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B2B Integrations, Demystified: EDI Vs API

2020-07-02
4 min read

Thousands of CPG organizations utilize B2B integrations in their business with retailers and other trading partners. There’s a lot of information floating around online about B2B integrations, much of it being extremely technical, therefore harder for smaller and newer companies to understand what it can actually accomplish for their business. We’re here to demystify all of it, starting with EDI (Electronic Data Interchange) and API (Application Program Interface).

Business-to-business integrations can be defined as the integrationautomation, and optimization of business processes between two entities (i.e. Del Monte Foods and Walmart; L’Oréal and Target; Bayer and Walgreens, etc).

In this article, we’ll cover two of the most commonly utilized B2B integrations, how they differ, and which integration is the smartest option for a growing CPG.  

EDI (Electronic Data Interchange)

What is EDI?

We’ve gone over the basics of EDI before, but as a refresher, Electronic Data Interchange is “the direct computer-to-computer exchange of standard formatted business transactions between one or more business partners, known as trading partners. It allows for the exchange of business documentation to happen in a structured, machine-processable format.”

EDI facilitates the exchange of electronic documents (such as purchase orders, advance shipment notices, and invoices) without human intervention or human readable (paper or electronic) documents.

How does EDI work?

The direct exchange of data between two trading partners requires some kind of intermediary such as a VAN (value added network) in order to send and receive necessary data. The transmission process can be broken down into 4 steps:

  1. The sender uses internal computer files to assemble the data necessary for the transaction to begin.
  2. This assembled data file is input to a software module that generates the transaction into the standard EDI format.
  3. The resulting EDI data file is then transmitted, or sent, to the receiving trading partner.
  4. The receiving trading partner inputs the data file into their own software module that translates the EDI format data back into a file format which can be entered into their computer apps.

Why do businesses use EDI?

EDI is perhaps the most commonly used type of business-to-business integration. EDI involves over 2 companies communicating via B2B networks, using technology dating back to the 1970s. Because it operates based upon an industry-wide agreed communication standard, EDI has become a prerequisite for doing business with some of the world’s largest retailers. This has solidified its status as the preemptive B2B integration technology of choice.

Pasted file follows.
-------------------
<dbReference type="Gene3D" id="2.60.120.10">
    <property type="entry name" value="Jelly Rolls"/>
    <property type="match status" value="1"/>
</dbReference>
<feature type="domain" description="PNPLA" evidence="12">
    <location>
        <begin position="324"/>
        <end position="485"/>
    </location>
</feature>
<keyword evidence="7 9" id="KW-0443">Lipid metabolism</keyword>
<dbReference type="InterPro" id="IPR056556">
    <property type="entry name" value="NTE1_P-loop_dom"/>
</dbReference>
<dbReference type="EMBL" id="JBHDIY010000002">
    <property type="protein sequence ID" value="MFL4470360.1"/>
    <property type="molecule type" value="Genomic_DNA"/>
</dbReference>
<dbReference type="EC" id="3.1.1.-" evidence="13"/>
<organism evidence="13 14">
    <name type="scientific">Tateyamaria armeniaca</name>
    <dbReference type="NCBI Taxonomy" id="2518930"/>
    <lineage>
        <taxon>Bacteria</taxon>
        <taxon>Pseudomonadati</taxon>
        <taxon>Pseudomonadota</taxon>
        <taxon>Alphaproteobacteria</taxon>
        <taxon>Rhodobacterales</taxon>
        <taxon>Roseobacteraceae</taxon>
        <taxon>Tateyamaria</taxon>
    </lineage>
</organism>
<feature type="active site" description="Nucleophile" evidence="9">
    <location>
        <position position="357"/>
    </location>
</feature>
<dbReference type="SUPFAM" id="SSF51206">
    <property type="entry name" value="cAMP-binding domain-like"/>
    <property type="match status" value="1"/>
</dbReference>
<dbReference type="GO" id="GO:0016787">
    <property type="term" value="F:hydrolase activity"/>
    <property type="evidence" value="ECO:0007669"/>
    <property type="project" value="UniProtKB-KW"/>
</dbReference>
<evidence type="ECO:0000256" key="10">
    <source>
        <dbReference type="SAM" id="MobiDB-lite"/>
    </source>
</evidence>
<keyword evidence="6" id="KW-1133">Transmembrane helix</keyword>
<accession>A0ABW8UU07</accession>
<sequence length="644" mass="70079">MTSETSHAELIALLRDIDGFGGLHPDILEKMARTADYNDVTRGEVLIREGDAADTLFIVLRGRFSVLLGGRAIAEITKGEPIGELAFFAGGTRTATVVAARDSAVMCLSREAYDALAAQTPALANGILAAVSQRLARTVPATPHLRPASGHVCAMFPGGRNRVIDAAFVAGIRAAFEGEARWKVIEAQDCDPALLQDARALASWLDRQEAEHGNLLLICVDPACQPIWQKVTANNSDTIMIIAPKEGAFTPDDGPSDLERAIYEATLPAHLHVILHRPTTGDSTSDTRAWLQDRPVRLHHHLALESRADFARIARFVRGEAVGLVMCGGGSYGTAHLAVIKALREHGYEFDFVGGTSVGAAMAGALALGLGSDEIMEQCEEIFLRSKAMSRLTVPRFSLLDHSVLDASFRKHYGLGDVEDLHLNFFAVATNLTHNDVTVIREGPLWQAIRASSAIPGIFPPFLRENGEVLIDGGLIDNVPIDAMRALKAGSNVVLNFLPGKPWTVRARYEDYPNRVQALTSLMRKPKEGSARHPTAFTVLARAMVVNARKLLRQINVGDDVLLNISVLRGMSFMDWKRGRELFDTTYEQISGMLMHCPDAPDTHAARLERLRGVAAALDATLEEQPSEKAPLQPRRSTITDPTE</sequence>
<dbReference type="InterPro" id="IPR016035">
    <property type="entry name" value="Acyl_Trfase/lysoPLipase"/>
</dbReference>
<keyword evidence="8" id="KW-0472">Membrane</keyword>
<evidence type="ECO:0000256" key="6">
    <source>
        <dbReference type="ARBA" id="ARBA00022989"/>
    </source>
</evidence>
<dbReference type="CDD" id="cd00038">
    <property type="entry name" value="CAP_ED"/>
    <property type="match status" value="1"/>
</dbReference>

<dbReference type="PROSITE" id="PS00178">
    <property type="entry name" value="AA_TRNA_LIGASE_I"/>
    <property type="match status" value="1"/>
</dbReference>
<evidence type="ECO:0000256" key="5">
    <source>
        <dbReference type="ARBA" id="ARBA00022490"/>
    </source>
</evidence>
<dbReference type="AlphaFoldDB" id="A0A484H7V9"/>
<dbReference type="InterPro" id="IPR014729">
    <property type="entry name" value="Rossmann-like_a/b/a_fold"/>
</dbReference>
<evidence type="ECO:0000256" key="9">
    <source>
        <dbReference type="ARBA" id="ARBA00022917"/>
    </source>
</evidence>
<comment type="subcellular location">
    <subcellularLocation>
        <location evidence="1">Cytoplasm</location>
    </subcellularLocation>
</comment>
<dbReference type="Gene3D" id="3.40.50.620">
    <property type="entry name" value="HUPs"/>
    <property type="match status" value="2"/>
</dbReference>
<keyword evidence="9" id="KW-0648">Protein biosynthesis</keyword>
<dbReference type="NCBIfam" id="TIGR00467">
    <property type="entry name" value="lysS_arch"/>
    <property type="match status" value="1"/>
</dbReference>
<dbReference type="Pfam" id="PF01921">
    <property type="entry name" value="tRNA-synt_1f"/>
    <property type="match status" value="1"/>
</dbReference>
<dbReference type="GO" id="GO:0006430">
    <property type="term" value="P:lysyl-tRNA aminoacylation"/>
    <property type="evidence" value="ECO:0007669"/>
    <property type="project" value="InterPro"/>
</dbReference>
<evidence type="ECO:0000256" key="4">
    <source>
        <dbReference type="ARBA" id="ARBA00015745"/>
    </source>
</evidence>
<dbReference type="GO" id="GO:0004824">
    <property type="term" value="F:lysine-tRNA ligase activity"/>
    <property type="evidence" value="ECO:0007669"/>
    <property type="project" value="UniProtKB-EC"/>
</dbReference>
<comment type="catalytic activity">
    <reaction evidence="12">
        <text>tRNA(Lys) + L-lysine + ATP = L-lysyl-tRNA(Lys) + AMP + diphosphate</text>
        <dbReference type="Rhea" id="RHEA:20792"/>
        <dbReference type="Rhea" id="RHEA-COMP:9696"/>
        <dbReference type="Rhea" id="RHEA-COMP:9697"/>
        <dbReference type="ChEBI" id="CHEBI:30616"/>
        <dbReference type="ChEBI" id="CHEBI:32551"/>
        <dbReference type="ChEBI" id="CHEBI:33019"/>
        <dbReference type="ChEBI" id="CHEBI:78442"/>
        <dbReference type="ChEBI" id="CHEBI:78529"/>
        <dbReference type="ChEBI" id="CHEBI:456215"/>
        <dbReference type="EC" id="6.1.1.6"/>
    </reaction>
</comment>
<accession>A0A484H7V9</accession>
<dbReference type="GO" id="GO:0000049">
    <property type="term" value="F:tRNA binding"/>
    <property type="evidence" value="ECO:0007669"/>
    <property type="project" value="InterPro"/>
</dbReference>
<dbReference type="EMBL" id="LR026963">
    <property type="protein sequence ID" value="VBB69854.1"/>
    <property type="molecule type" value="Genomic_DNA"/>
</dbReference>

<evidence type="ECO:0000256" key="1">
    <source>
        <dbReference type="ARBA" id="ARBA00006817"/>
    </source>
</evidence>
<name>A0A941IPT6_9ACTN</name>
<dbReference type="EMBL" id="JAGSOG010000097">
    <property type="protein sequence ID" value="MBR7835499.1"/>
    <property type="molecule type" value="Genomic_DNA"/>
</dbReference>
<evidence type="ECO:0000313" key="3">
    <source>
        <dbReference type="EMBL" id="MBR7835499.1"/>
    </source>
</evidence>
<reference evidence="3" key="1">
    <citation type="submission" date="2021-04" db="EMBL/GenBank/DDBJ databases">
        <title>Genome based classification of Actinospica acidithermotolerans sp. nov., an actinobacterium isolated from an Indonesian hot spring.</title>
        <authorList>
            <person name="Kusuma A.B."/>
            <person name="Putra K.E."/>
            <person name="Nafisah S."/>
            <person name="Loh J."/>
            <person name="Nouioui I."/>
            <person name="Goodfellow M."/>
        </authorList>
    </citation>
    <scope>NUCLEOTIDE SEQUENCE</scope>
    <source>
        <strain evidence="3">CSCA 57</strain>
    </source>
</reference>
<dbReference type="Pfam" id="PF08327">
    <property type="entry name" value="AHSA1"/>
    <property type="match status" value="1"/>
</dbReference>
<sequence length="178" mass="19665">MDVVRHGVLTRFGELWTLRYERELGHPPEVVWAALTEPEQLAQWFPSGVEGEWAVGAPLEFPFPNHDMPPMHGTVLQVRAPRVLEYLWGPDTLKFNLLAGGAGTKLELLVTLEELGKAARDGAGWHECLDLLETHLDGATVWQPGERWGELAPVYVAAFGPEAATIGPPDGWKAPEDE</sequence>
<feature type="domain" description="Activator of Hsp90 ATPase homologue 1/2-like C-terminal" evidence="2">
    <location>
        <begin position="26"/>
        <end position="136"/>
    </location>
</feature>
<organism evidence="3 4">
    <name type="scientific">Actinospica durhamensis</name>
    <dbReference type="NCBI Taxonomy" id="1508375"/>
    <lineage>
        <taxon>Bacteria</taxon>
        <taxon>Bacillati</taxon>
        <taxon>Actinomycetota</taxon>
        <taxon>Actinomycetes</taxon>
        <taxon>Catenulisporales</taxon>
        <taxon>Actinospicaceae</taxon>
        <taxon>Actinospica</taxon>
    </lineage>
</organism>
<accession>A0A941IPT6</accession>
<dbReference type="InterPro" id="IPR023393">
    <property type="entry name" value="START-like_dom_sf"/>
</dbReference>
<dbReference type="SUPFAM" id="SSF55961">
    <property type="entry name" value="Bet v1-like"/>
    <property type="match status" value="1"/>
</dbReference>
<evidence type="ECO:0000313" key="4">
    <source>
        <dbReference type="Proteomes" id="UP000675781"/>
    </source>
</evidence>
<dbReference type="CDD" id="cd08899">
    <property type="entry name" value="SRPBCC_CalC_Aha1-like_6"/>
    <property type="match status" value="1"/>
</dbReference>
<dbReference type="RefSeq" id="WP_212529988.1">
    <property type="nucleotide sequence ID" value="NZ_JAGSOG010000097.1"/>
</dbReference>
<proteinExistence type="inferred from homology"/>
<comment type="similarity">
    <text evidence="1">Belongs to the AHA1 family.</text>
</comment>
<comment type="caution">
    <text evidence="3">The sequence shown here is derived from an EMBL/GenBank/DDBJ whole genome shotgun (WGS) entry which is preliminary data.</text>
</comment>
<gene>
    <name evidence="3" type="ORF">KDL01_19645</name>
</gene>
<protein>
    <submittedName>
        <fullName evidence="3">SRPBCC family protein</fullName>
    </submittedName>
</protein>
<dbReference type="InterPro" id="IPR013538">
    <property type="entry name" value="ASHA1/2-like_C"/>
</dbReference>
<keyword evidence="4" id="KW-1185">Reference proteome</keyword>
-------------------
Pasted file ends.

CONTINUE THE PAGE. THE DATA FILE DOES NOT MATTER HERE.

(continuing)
API (Application Program Interface)

What are APIs?

APIs have been referred to the EDI of the 21st century. APIs, in a general sense, enable data to move from program to program quickly and seamlessly. One of the most common examples of this is the option to use your Google or Facebook login on websites and apps you’ve never previously visited.

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How do APIs work?

In layman’s terms, APIs are established by companies leaving specific pieces of their software “open”. This is so other softwares may integrate with them and request information. APIs are another messaging format that allows data to be transmitted from one system to another in nanoseconds. (Read: much quicker than EDI).

Why do businesses use APIs specifically for B2B integrations?

Implementing web-based APIs is often far less costly than EDI implementation, and typically does not require the ongoing translation or maintenance that EDI requires.  

EDI vs. API: Which is better?

Both B2B options have their benefits and weaknesses. EDI remains a steadfast, cost-effective and trustworthy option that has been adopted by nearly every industry. Yet, the technology must continue to evolve in order to stay relevant in a world being driven by mobile data. Gartner predicts that 25% of B2B transactions will be handled by APIs by 2020. The best bet for a CPG in need of a B2B integration technology provider is to partner with a company offering a wide range of options that can be tailored to the CPG’s needs.

To learn more about what EDI or APIs could do for your business, click below to get connected with a B2B integration expert. 

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The SupplyPike Team
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The SupplyPike Team

SupplyPike builds software to help retail suppliers fight deductions, meet compliance standards, and dig down to root cause issues in their supply chain.

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